Ryan Johnson saw a need and he’s working to fill it.
Johnson, 29, is the founder of Cxmmunity, a company whose goal is to increase the participation of minorities within the ever-rising industries of esports and video games. On May 5, Cxmmunity hosted a live gaming and concert event at the Buckhead Theatre in Atlanta on a bill headlined by Duke Deuce.
During the event, Johnson discussed his rise in entrepreneurship.
How are you feeling right now?
I feel good. This is our first event in a venue this large. So one thing I’ll say is it’s been really relaxing having the support of Live Nation and their staff, and also [this] is our first physical event with this many people. So for us, it’s a great opportunity to bring people like rolling out, some of our investors, some of our brands, some of our other corporate partners to see what we’re doing, [and] what we’ve been up to for the last few years.
What advice would you give to young Black business owners who are looking to get into other areas like tech or media?
I know, there’s this huge notion of, “How do I start?” Or, “Where do I start?” I think a lot of times that prevents people from taking that first step. So for me, I was like, “You’re gonna mess up in the very beginning, it’s very much inevitable.” So taking that first step is getting started.
Second, once you’re on that journey, be sure you’re reading and staying up on the right and relevant information. So that way, you always have certainty as far as what you’re doing and how you’re going about that process.
Then, always being authentic in your approach and connecting with the right people along the way. Be vulnerable, put yourself in spaces that you generally may feel uncomfortable, but in those rooms is usually where I found over the past, two to three years, is where I’ve had the most growth.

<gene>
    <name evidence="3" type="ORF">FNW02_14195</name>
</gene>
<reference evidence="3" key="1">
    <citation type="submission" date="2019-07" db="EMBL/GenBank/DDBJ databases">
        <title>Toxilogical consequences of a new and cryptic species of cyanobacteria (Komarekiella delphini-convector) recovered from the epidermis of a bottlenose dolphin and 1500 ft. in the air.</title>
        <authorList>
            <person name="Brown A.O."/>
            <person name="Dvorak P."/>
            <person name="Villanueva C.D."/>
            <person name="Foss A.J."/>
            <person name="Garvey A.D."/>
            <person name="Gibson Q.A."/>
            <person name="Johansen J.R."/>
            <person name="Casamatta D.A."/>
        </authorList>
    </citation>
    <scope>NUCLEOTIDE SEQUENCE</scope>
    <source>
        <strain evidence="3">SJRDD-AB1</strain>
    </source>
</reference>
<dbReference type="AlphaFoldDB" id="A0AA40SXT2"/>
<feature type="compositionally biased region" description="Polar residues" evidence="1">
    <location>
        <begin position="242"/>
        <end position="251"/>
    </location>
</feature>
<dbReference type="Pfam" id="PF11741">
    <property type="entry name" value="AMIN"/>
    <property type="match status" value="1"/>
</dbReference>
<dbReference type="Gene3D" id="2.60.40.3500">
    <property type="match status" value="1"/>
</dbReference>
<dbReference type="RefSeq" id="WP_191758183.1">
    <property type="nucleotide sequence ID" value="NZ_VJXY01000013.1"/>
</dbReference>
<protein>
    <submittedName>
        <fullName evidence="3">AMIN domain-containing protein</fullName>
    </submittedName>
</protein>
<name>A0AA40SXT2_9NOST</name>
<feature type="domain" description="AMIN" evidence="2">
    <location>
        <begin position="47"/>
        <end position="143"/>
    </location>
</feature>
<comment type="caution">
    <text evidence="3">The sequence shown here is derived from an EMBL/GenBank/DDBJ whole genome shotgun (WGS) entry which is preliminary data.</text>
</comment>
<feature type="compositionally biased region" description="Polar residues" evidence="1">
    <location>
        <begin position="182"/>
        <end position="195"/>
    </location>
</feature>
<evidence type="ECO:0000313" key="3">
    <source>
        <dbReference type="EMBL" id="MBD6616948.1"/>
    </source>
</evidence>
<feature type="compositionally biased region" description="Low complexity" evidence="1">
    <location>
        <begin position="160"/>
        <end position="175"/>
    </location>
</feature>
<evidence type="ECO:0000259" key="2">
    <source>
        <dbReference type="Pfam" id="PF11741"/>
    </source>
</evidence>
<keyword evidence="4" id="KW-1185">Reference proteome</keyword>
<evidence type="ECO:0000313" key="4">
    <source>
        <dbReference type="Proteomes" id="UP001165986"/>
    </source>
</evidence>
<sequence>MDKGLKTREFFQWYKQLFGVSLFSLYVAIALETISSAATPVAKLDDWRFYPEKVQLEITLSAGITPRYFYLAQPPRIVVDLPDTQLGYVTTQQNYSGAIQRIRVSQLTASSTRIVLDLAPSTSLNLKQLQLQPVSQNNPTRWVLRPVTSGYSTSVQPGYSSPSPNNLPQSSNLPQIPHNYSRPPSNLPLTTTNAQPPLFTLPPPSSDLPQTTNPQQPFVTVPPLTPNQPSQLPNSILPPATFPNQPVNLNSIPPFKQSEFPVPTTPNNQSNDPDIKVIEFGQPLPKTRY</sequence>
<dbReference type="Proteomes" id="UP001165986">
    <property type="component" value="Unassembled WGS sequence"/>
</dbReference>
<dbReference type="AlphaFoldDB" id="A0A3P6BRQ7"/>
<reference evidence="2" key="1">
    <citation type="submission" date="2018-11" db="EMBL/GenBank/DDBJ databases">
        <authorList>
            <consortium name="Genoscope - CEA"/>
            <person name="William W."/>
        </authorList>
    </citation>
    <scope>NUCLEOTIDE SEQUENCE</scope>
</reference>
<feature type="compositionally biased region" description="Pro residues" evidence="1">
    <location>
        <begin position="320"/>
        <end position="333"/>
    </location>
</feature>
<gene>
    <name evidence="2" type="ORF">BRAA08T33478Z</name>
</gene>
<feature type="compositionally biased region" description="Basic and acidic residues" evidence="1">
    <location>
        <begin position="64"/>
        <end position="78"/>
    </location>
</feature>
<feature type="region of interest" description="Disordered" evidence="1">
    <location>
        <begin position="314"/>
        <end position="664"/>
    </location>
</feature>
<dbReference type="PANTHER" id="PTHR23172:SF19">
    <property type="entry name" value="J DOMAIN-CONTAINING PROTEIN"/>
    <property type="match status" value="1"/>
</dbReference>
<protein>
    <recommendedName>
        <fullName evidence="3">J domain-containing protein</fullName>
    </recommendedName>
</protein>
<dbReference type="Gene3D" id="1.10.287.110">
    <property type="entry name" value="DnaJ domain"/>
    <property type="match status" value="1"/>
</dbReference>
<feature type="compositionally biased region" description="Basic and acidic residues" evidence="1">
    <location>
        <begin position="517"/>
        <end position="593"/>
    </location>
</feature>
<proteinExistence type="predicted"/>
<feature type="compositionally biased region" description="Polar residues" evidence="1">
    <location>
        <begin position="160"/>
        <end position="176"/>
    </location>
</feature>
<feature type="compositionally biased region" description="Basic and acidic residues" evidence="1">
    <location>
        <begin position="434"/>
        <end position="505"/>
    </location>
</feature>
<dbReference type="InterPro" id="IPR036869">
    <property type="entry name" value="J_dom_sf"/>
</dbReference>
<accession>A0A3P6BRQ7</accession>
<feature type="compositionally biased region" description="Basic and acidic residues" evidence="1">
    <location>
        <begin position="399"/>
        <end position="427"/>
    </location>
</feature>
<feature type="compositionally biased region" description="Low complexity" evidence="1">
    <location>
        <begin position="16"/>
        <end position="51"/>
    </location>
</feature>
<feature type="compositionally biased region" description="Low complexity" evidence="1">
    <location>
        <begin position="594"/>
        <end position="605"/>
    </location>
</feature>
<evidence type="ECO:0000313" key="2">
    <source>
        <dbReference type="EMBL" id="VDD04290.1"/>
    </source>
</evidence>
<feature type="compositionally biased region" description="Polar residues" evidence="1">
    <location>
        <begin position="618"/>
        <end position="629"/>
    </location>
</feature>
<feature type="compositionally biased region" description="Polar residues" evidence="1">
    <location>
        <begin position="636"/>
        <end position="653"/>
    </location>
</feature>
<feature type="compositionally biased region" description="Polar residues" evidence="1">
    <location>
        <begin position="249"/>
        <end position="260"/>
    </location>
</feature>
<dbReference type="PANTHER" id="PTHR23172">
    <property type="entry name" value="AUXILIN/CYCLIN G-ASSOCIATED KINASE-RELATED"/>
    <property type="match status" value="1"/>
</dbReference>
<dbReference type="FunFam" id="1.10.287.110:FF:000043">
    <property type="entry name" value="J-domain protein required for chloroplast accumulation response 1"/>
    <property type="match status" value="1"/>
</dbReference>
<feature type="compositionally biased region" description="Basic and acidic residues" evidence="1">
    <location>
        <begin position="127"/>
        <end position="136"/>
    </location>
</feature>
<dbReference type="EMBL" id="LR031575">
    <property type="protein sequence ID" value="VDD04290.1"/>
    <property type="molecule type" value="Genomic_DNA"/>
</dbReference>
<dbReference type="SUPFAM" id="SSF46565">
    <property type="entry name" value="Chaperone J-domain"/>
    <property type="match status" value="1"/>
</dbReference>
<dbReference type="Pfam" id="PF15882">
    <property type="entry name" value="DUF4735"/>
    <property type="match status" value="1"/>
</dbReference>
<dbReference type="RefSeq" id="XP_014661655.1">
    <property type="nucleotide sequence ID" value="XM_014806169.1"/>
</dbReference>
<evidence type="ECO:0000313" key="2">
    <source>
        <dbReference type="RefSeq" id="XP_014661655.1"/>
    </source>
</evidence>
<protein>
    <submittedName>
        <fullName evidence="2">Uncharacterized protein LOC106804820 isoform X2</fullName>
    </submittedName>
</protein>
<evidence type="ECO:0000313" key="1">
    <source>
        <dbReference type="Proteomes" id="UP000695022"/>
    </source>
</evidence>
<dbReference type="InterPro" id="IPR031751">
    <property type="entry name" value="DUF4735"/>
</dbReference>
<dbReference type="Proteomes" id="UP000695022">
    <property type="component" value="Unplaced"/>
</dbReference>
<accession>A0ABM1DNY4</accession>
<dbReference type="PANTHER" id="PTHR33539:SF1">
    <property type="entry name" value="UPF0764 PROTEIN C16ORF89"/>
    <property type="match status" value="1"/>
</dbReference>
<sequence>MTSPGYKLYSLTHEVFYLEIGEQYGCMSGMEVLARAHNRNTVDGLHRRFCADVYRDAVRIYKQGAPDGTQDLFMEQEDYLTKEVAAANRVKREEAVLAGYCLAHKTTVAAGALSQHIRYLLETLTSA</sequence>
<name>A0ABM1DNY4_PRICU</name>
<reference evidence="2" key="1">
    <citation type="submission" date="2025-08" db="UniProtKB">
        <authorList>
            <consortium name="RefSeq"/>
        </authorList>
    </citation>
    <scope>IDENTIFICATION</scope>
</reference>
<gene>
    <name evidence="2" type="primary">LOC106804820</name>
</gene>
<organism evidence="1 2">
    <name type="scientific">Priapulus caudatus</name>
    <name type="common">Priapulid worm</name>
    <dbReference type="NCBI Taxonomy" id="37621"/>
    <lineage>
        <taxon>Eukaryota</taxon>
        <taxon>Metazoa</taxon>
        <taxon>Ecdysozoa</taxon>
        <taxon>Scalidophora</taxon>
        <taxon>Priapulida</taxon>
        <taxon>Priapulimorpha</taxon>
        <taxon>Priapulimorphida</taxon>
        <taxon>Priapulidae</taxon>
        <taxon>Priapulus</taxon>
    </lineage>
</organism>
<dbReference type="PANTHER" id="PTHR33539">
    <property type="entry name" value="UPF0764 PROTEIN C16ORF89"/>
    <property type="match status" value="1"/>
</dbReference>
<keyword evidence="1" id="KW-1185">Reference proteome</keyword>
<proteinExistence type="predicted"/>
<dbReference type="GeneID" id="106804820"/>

That’s always something I share, whether we talk to college students, high school students, middle school students, is just [to] start. Because for me, I learned about all of this when I was about 25, 26. There are some kids now [who] are learning about this at 8, 9, 10, 16. That’s why we say get started. Then, if you’re authentic in that journey, the right people will meet you, come and support you along the way.
Music has always been cool. Video games, on the other hand, haven’t always been, until now with Twitch. Where do you see video game culture in social circles?
The non-cool kids are playing, but the cool kids are playing it, too, they just don’t want anybody to know they’re playing. That’s the reality, and sometimes, they’re playing even more. What we’re doing is blending those two, bringing them together and letting them know it’s socially acceptable.